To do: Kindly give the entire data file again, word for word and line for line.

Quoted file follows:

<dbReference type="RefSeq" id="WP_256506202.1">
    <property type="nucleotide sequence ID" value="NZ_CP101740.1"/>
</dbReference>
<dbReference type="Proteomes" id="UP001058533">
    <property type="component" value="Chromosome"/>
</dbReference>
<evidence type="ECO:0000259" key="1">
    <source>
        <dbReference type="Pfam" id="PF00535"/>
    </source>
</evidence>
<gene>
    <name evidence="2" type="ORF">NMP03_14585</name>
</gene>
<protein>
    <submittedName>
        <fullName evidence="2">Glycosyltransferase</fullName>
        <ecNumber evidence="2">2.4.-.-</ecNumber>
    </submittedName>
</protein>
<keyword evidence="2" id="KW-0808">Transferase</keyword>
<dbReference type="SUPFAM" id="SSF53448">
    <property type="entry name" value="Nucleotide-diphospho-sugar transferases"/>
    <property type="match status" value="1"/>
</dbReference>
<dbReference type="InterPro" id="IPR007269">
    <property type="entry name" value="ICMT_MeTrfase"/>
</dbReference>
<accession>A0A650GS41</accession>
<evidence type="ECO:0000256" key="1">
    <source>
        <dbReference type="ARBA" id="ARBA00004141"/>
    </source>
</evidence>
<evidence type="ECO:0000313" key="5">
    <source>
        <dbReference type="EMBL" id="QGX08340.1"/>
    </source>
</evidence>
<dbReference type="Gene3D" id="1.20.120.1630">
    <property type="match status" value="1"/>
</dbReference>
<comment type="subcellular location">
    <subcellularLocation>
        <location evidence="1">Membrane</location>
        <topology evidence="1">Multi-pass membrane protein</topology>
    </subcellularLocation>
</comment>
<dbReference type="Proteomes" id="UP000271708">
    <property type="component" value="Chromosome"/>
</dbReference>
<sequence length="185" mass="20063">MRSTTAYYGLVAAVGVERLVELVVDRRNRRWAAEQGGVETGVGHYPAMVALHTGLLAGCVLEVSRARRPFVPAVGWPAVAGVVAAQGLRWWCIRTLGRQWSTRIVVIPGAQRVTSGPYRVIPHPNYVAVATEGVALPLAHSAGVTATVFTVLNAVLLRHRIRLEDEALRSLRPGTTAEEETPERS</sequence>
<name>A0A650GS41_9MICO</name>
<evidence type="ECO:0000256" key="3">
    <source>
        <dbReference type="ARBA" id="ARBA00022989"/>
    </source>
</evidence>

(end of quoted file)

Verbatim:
<dbReference type="RefSeq" id="WP_256506202.1">
    <property type="nucleotide sequence ID" value="NZ_CP101740.1"/>
</dbReference>
<dbReference type="Proteomes" id="UP001058533">
    <property type="component" value="Chromosome"/>
</dbReference>
<evidence type="ECO:0000259" key="1">
    <source>
        <dbReference type="Pfam" id="PF00535"/>
    </source>
</evidence>
<gene>
    <name evidence="2" type="ORF">NMP03_14585</name>
</gene>
<protein>
    <submittedName>
        <fullName evidence="2">Glycosyltransferase</fullName>
        <ecNumber evidence="2">2.4.-.-</ecNumber>
    </submittedName>
</protein>
<keyword evidence="2" id="KW-0808">Transferase</keyword>
<dbReference type="SUPFAM" id="SSF53448">
    <property type="entry name" value="Nucleotide-diphospho-sugar transferases"/>
    <property type="match status" value="1"/>
</dbReference>
<dbReference type="InterPro" id="IPR007269">
    <property type="entry name" value="ICMT_MeTrfase"/>
</dbReference>
<accession>A0A650GS41</accession>
<evidence type="ECO:0000256" key="1">
    <source>
        <dbReference type="ARBA" id="ARBA00004141"/>
    </source>
</evidence>
<evidence type="ECO:0000313" key="5">
    <source>
        <dbReference type="EMBL" id="QGX08340.1"/>
    </source>
</evidence>
<dbReference type="Gene3D" id="1.20.120.1630">
    <property type="match status" value="1"/>
</dbReference>
<comment type="subcellular location">
    <subcellularLocation>
        <location evidence="1">Membrane</location>
        <topology evidence="1">Multi-pass membrane protein</topology>
    </subcellularLocation>
</comment>
<dbReference type="Proteomes" id="UP000271708">
    <property type="component" value="Chromosome"/>
</dbReference>
<sequence length="185" mass="20063">MRSTTAYYGLVAAVGVERLVELVVDRRNRRWAAEQGGVETGVGHYPAMVALHTGLLAGCVLEVSRARRPFVPAVGWPAVAGVVAAQGLRWWCIRTLGRQWSTRIVVIPGAQRVTSGPYRVIPHPNYVAVATEGVALPLAHSAGVTATVFTVLNAVLLRHRIRLEDEALRSLRPGTTAEEETPERS</sequence>
<name>A0A650GS41_9MICO</name>
<evidence type="ECO:0000256" key="3">
    <source>
        <dbReference type="ARBA" id="ARBA00022989"/>
    </source>
</evidence>